The tradition of the UK Armed Forces having gate guardians I believe originates from the display of captured weaponry by various Army regiments etc. The formation of the BBMF was a particularly smart PR move but, certainly during my service in the RAF, the BBMF and the Red Arrows came up in every annual spending review "What shall we chop this financial year?" and I'm sure they still do. Aircraft gate guards have been reduced dramatically in the last 25 years. In 1990, the Ministry of Defence sold off virtually all its veteran WWII aircraft gate guards in return for fibreglass replicas, which did not require the same level of maintenance. A significant drop in the number of personnel (bodies to fix stuff) meant that we had "front line first." If an aircraft is left outside for any length of time, it will deteriorate rapidly (just like a railway coach!) and the only 2 places for an aircraft are in the sky or in a hangar. The last Victor Tanker was a gate guard at RAF Marham in Norfolk but is now up for disposal. (If it hasn't already gone - after all, where would one keep it?!)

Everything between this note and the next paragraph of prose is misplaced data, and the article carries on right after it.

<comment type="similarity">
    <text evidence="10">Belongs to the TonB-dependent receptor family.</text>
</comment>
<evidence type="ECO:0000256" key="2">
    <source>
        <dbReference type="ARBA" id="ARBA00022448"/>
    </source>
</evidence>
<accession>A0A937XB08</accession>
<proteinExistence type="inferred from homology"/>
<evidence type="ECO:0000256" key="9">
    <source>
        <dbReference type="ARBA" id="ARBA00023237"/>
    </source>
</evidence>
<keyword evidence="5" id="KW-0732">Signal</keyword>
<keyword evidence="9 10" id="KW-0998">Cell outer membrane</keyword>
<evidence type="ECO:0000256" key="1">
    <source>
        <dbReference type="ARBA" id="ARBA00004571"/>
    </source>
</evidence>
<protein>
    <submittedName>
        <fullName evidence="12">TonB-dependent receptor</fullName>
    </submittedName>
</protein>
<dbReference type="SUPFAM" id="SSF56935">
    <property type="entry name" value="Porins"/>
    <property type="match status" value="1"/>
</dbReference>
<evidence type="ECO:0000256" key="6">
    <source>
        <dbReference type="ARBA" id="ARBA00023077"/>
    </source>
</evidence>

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  8. pmh_74

    pmh_74 Member

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    North Star & Lord of the Isles?


    Sent from my iPhone using Tapatalk
     
  9. Kylchap

    Kylchap Member

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    I think general attitudes to steam locos during the 1960s, compared to now among aficionados, echo the way people view and value many things. For example, in the early 1970s you could buy any number of rusty, but usable, Mk2 Jaguars for about £200 each. Now they are classics and people pay stupid money for them as collectors' items. We don't value what we've got till it's gone.
     
  10. torgormaig

    torgormaig Well-Known Member Friend